Pudong covets tech hub status
Pudong, home to China’s Wall Street, is striving to become a global hub of scientific and technological innovation by attracting talented personnel as it celebrates its first quarter-century.
The district opened up to foreign investment in 1990. It subsequently launched China’s first stock exchange — in its financial heartland of Lujiazui — and welcomed a batch of foreign financial institutions led by Japan’s Fuji Bank.
It later merged with Nanhui district and, 18 months ago, saw the opening of the recently expanded China (Shanghai) Pilot Free Trade Zone, a test bed for financial and other reforms to be potentially replicated nationwide.
“We are keen to lead innovation and expand the reforms of the free trade zone to the whole district by gathering research institutions, innovators and global creative resources,” said Sun Jiwei, governor of Pudong district.
On Monday, the State Council, China’s cabinet, announced a series of measures to further reform and open up the Shanghai FTZ as well as three similar zones in other parts of the country.
The Shanghai FTZ was expanded from 28 square kilometers to 120.72 sq km and tasked with supporting national strategies such as the development of the Yangtze River economic zone, the exploration of new modes of regional economic cooperation, and the creation of a more efficient business environment under the rule of law, according to a statement issued along with the plan.
“We will attract more talented international workers in high-tech industries and transform the district into an area to the rest of the world,” said Chen Weihua.
“Awareness of the free trade zone and indeed Shanghai in the United States is now considerably larger than I would have expected,” he added.
“I’ve noticed that more American businessmen are interested in the trade zone and this should lead to more investment,” said Chen, who is based in Washington.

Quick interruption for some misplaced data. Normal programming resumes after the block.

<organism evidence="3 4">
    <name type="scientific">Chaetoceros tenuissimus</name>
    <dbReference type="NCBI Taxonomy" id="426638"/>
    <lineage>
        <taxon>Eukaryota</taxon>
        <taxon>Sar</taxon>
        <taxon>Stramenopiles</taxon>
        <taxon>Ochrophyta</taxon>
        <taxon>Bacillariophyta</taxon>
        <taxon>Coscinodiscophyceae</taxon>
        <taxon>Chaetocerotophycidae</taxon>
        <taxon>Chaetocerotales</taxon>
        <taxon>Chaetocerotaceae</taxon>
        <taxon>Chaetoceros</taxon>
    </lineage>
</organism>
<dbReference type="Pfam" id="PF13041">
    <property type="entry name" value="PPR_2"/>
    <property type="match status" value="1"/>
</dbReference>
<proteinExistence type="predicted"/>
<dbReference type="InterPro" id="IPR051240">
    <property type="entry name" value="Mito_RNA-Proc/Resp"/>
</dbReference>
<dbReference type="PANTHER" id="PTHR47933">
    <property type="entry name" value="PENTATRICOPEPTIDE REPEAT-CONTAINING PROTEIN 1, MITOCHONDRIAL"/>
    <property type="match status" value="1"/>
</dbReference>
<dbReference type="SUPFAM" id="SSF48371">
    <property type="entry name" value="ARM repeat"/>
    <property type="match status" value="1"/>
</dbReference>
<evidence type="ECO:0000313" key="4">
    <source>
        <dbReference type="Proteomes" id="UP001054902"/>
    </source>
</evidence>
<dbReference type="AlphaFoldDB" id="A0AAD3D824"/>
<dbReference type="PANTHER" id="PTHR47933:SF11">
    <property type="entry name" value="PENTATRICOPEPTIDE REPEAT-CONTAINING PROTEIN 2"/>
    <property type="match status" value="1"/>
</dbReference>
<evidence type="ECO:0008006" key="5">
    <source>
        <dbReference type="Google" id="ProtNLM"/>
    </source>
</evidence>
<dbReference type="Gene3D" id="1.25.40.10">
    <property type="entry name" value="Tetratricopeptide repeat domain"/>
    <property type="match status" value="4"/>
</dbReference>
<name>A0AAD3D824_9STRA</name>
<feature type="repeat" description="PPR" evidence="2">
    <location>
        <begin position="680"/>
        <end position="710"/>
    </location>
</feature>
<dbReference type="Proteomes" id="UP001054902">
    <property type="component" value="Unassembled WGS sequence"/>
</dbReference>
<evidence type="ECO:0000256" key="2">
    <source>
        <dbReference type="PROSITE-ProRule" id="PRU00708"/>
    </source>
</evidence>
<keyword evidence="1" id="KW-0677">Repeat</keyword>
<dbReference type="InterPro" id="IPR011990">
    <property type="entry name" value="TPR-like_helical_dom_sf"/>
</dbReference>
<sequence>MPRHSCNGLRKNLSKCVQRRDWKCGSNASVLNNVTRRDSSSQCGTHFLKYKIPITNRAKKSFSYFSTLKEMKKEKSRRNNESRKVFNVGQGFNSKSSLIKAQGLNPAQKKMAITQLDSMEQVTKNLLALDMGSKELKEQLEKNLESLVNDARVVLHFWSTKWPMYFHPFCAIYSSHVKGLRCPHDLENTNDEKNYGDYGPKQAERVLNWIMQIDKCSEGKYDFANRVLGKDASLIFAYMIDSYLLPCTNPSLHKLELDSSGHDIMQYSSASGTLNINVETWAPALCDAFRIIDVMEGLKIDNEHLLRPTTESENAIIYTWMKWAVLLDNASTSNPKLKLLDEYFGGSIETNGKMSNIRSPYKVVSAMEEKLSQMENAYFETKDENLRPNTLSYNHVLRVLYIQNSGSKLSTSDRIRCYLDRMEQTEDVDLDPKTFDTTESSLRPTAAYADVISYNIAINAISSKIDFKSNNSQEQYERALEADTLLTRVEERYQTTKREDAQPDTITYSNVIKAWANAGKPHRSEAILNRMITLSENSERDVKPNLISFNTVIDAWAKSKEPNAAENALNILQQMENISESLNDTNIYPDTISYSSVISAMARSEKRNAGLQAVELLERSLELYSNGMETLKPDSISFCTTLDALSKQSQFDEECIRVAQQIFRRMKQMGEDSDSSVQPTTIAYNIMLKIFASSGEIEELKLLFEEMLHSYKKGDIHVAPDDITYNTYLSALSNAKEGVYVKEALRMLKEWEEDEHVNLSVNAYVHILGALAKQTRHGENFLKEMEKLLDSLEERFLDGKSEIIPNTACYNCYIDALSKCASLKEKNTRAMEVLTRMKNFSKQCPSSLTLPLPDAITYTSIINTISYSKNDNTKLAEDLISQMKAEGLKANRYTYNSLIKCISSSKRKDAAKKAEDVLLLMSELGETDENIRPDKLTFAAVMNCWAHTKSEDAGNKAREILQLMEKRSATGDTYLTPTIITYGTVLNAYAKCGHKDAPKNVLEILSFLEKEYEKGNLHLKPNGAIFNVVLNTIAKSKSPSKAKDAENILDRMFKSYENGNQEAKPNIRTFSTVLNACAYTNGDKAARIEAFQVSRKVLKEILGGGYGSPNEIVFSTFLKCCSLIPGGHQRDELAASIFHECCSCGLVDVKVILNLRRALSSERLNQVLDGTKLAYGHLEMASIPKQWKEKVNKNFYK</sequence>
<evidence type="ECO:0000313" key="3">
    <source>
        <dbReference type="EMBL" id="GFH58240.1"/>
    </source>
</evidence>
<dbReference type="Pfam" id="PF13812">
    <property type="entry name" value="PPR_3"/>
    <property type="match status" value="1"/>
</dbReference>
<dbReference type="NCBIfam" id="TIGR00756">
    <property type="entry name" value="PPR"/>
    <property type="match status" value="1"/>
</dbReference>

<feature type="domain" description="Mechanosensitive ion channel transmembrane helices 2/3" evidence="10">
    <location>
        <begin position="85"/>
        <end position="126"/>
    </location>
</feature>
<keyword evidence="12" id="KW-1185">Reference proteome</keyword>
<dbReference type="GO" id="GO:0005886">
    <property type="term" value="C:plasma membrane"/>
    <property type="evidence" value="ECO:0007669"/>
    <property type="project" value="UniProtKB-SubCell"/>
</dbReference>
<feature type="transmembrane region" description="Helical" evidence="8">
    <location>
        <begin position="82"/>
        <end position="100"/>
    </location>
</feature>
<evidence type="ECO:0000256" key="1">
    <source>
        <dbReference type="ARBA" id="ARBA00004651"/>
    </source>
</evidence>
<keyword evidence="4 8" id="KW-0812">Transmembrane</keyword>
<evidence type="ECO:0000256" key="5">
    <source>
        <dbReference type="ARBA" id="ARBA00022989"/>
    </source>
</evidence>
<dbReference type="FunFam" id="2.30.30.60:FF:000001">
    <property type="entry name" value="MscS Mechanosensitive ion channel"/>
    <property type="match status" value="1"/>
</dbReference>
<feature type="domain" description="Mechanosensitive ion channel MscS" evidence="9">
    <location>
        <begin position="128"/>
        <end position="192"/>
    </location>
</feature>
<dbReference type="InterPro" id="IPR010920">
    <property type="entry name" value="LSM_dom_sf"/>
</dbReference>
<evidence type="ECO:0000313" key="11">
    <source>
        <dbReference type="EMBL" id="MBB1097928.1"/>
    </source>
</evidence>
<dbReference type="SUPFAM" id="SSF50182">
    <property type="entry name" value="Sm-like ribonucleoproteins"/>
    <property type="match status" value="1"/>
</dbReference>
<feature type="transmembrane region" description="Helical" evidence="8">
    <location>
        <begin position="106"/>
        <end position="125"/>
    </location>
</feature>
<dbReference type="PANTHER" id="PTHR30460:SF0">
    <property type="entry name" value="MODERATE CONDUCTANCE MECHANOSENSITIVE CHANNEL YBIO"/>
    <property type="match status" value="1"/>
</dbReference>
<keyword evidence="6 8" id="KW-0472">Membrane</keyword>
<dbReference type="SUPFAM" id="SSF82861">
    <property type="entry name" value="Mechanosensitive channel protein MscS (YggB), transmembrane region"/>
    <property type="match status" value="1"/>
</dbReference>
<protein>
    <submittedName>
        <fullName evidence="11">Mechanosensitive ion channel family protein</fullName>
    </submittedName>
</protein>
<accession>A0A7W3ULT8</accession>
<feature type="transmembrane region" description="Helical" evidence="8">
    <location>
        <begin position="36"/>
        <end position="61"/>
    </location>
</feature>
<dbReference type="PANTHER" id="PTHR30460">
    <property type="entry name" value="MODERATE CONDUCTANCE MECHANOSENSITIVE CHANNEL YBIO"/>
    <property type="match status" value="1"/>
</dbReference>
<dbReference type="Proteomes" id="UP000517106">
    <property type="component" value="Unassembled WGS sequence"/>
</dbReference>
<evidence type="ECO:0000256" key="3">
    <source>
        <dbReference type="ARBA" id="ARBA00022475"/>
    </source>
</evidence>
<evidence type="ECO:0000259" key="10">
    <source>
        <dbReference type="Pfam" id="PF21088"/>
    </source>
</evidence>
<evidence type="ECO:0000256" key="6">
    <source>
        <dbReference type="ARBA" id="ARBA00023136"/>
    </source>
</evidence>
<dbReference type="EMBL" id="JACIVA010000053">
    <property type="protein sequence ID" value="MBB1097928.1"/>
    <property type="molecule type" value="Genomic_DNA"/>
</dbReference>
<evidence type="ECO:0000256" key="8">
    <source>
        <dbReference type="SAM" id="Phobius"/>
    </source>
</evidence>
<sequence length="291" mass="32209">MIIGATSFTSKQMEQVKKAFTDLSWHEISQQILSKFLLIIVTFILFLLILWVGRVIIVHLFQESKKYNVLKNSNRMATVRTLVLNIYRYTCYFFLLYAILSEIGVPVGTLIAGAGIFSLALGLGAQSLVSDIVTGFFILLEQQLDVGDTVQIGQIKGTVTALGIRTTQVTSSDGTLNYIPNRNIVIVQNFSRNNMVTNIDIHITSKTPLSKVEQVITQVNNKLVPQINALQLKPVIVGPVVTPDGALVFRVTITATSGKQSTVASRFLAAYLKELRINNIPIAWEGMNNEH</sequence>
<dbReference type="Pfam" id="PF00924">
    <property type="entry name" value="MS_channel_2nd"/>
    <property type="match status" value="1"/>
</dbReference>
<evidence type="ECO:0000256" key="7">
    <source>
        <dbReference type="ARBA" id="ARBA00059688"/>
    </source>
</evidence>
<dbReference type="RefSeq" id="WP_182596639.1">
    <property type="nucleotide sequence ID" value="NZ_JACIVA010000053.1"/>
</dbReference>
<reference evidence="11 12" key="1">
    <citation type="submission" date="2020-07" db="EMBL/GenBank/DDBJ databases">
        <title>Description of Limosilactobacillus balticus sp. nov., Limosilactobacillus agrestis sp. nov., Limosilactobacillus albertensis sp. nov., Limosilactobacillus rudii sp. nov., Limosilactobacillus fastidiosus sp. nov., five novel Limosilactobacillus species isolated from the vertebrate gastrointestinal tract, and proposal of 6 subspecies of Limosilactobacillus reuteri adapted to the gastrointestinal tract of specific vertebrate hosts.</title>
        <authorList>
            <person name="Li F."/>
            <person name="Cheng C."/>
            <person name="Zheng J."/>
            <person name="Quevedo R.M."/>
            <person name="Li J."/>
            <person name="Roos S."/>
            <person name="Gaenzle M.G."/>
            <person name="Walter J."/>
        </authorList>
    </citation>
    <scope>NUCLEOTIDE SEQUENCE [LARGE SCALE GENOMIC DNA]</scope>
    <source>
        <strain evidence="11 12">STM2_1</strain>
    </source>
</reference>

Pudong has already become a hotspot for foreign investors. The success rate of foreign investment in Pudong is 68.3 percent, far higher than the national average of 30 percent, according to government figures.
The Shanghai Disney Resort, which is expected to open in Pudong early next year, has also connected local enterprises with foreign business partners.
Two Chinese companies have been named authorized dealers for Walt Disney Co. Their combined annual sales revenue is projected to exceed 100 million yuan ($16.1 million).
Meanwhile, the district government is promoting innovation and encouraging more local companies to experiment with ways of designing their products and researching new ones.
“We offer equally convenient policies and subsidies for both local and foreign companies that try to add more science and technology to their products in creative ways,” said Kong Lingyi, chief of the hitech industrialization division at the district’s Science & Technology Commission.
Some foreign firms that are headquartered in Pudong have already changed their business strategies to design and manufacture goods in China to export them overseas.
Honeywell Vice-Chairman Roger Fradin said the company moved its Asia-Pacific headquarters to Pudong in 2003 to reflect the importance of the Chinese market.
One year later, the US manufacturer of aircraft parts and electronic equipment established its global research and development center there.
Shanghai was chosen because of its generous pool of expats, prestigious universities and talented technologyrelated personnel, he said.
Earlier this year, the group was recognized by the district government for having one of the top regional headquarters among all multinationals in China.
“(We) also received terrific incentives and support to build the R&D center,” Fradin added.
Apart from its cluster of regional headquarters, Pudong aims to become a leading incubator of SMEs.
“Pudong used to rely for its development on inflowing foreign or joint capital, but the focus from this year is on the growth of private enterprise,” said Sun. “We want to make Pudong the No 1 player in China in this respect.”
As of last year the district had 22 high-tech business incubators including 14 citylevel ones. They assisted over 400 enterprises.
Detailed rules were laid out that year to level up the service function and financing abilities of business incubators to help small enterprises weed out problems that could stop them getting off the ground.
“Those former SMEs have now become key players bringing innovation into the district,” said Shen Xiaoming, the Party secretary for Pudong.
More foreign companies will be encouraged to set up R&D centers in the district with attractive subsidies, he added.
can boast a skyline to rival that of Pudong's.